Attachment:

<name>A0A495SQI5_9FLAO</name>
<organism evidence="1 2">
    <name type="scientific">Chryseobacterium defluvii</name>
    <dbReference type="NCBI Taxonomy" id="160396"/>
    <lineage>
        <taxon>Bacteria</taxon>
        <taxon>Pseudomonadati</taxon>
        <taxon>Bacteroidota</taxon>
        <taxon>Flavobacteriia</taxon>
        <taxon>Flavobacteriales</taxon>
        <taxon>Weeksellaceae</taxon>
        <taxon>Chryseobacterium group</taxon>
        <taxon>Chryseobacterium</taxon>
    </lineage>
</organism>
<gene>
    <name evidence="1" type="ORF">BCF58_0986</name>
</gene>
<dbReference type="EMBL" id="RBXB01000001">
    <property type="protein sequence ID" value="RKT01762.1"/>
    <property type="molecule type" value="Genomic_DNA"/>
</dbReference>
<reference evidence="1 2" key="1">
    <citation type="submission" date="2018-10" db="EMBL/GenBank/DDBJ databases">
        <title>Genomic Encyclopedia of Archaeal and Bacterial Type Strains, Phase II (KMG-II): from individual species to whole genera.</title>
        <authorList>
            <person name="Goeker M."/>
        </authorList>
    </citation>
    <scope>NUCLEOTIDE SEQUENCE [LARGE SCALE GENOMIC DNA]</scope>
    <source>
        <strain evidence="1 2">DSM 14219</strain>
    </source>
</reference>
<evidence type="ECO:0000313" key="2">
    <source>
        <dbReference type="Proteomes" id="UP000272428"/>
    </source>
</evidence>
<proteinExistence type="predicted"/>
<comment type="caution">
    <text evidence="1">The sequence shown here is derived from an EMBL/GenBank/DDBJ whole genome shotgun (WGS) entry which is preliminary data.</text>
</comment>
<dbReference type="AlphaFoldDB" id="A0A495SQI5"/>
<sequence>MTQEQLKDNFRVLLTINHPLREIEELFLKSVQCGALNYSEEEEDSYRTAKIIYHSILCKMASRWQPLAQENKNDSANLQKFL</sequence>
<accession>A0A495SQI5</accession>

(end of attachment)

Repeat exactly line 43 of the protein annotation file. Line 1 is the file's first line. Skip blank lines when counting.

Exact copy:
</comment>